These work are rich in meanings and metaphors, they transform observed reality, and yet remain uninterested in creating a mere description of this reality, giving priority instead to the representation of the ideal. Like in most of his other sculptures and commissions over the years - many of which are in private and public collections in Lagos, Africa, Europe, Asia and the Americas - he is well aware of the value of the foreign exchange of culture, and his alluring technique and material in engaging viewers to explore the work's subtexts, and in the process, become part of an experience. They are a true gift of art from a sculptor who knows the masks of the past and the future in 3 dimensions.



Artist Statement
E&E: Luck in Ephemeral and Endure

My work is entrenched in between the reject and the accepted. I use my work as a metaphor for addressing the socio-economic and political problems of the world but with strong reference to my country Nigeria. Just as objects are dispersed through the trade routes of the world, so also are attitudes transmitted via the electronic media and when objects and attitude collide the result manifests in a variety of ways such as: upgrading, trashing, recycling, and collecting. Trips to the scrap yard in Nigeria such as "Owode Oni irin in Lagos - which literally means the "arrival of the money of iro" - could be both breath-taking and something of a ground-breaking or eye-opening event for the artists who work with metal and objects. The Owode scrap yard is of course a far cry from scrap dumps in Europe and America where you can find exotic objects that date from many years past. There are all sorts of profiles from all parts of the world. The artist is often less concerned with the country of origin but more with the form and how it fits into what already exists or what direction it leads him.

Most of the scraps are left in the open as if they were being offered for sacrifice to the elements; new stocks of steels or exotic objects are never hastily priced or put up for sale until a couple days later, presumably long enough to allow it to acquire energy either from some roaming energies or latent ones living in the old steel and objects lying next to it, that is, by sharing sweet fellowship with the old objects, they would acquire new meaning and value. The rule here is that the unit costs less but multiplies in value as traders on these exotic objects interpret interest as cause for reevaluation. Negotiations sometimes go on for hours and may be left for another day as each party takes time to size up each other. The duration for a transaction depends on the level of desperation of either party either on the part of the seller to make a quick sale to survive or the part of the artist to acquire the object in order to complete a work. Traders in Owode have the attitude that Iron and objects on display do not require the same food as man; objects eat from the elements while man eats only when a deal goes through.

In a real sense, then, objects are not just waste but have a life and thus possess some latent energy that is not visible but very instrumental to the production of art. However, these objects generate their own peculiar kinds of problems for the artist. In the matter of art classification the artist who uses these objects is held suspect or put at a disadvantage. Hence, in most cases, the artist may lose his authorship as a result of the issue raised about the origin of the object he has used. Questioning the origin of the object of course necessarily casts doubt on the originality of the work itself. I strongly believe this should not be so. A problem we seem to have here is that we often apply our criteria for artistic judgment a bit unevenly and sometimes without fairness. This is because most people fail to give room for the local interpretation of the works no matter the similarities in form.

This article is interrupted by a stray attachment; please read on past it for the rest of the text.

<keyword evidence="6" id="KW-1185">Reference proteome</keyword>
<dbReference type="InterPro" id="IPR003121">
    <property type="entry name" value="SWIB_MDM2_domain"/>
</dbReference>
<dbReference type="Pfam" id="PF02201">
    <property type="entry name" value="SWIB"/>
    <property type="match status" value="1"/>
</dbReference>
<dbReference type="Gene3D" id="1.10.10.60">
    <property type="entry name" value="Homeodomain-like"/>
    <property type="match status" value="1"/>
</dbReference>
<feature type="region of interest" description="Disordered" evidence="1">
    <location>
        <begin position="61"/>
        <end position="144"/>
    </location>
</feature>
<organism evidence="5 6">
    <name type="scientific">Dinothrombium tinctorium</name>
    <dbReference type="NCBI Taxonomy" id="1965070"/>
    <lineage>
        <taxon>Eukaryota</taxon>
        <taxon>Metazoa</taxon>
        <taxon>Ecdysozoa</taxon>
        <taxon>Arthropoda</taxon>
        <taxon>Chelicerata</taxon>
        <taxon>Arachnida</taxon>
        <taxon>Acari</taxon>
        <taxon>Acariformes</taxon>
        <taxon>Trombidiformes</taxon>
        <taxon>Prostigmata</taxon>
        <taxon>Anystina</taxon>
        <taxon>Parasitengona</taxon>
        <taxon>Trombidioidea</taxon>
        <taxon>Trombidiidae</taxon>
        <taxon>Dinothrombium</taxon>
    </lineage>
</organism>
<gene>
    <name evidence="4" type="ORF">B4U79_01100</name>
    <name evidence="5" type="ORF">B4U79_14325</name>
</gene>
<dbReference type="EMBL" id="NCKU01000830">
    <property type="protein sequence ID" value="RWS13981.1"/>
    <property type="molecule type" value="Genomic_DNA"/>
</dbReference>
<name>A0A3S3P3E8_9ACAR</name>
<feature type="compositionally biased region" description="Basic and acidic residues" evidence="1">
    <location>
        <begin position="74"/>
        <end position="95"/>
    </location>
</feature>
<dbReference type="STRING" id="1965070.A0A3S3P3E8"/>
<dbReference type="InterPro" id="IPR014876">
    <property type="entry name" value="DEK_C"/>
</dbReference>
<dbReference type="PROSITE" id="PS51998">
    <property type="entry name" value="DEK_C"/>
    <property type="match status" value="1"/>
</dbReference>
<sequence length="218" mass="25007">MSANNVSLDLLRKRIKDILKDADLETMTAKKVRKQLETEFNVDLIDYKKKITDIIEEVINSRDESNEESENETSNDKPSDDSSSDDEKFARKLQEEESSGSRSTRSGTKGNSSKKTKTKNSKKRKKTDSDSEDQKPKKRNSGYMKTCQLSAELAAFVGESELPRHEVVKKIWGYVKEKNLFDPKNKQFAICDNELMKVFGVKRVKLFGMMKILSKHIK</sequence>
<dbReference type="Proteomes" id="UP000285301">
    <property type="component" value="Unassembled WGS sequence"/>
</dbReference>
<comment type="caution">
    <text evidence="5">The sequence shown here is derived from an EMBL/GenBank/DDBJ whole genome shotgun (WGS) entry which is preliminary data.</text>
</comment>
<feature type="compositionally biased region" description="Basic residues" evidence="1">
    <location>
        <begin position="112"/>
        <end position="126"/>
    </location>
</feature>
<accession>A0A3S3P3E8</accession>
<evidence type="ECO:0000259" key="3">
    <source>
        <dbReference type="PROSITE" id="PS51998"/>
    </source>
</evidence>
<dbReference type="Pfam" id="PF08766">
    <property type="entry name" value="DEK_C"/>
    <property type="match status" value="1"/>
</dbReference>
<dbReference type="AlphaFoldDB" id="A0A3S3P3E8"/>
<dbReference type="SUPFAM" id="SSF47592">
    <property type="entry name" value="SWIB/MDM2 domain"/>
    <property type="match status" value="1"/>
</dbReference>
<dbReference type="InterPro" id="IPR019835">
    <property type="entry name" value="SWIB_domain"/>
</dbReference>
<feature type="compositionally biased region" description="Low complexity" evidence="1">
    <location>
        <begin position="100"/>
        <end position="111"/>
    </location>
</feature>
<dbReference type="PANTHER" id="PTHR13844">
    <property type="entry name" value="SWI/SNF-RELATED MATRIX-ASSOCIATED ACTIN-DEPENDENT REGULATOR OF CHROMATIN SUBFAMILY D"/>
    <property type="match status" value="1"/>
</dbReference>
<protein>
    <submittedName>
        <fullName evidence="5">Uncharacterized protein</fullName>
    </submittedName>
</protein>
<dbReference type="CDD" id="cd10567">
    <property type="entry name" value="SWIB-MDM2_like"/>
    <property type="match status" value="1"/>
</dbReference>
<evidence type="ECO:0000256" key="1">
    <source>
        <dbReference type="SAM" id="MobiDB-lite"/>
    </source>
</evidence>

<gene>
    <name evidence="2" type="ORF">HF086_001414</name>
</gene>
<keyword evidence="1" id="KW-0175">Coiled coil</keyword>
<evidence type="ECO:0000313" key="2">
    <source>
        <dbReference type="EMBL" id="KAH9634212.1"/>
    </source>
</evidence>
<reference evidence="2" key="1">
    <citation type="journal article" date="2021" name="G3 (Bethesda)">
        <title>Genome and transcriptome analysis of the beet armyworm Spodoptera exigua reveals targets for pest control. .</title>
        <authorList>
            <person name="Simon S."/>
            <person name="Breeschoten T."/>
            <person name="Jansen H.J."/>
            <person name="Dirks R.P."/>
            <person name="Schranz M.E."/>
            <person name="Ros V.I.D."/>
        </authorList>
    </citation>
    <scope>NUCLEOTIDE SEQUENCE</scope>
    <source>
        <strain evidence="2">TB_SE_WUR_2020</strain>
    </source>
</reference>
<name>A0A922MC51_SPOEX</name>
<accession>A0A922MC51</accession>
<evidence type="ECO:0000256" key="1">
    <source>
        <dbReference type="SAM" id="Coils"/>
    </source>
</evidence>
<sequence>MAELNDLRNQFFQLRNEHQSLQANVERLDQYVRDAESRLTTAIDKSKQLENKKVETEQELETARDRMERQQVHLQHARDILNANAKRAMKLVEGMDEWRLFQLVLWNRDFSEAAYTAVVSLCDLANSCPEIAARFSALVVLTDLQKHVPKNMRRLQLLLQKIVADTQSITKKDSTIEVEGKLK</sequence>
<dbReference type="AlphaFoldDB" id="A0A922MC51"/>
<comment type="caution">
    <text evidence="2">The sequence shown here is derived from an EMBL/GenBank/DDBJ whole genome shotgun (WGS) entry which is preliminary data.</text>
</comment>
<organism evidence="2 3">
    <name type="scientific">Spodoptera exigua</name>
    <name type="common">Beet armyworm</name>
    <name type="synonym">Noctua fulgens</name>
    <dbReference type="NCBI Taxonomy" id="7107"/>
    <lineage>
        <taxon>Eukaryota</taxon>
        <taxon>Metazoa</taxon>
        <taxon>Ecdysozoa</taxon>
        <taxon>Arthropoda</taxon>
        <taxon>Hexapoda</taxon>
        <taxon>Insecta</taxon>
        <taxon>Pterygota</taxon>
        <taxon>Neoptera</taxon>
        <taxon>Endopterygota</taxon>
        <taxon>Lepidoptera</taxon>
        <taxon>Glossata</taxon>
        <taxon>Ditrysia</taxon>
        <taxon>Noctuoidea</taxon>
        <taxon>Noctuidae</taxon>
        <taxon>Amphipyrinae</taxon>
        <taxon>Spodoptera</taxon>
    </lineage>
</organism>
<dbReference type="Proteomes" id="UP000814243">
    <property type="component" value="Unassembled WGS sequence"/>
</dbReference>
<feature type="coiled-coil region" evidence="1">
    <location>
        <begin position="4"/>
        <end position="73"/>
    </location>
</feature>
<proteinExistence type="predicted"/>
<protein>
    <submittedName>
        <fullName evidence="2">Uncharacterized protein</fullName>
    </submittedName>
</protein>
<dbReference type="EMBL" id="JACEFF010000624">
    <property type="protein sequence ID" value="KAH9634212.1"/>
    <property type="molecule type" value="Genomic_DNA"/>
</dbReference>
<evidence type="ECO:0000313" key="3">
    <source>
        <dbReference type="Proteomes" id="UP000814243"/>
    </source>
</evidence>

It is for this that my works focus on the search and study of objects with a view to learning about the first users and the level of sophistication of the country of origin and path or route such material had gone through to arrive at my studio. At this point I become an anthropologist, archaeologist and forensics expert who employ this energy from the objects as the driving force for addressing current issues that manifest as my sculptures. The sculpture plays the dual role of being the bridge that links the artist to his audience or on the other hand that unifies the audience with the artists but with a common or varying view points. The later is not by any means striping the artist of his authorship but humbles him so that the object can reveal more undiscovered, before art experiences, in the mind or dream world.

This duality in the life of objects is something I explore, or, may be, exploit, in my sculptures, one level for the audience, the other for the artist. In some cases, the tension of wanting to be or not to be, finds its way into my piece, a tension I will hope and wish my audience will subject itself to as each person discourses with my works against the back drop of my titles. The devolving nature of found object makes it an interesting medium by which most of my pieces evolved; the metaphor that arises from the tension between accepting and rejecting remains the key to unlock the meaning of my pieces. Feel free to reject for in rejecting you are also charting another course the works can travel.

Olu Amoda , March 2007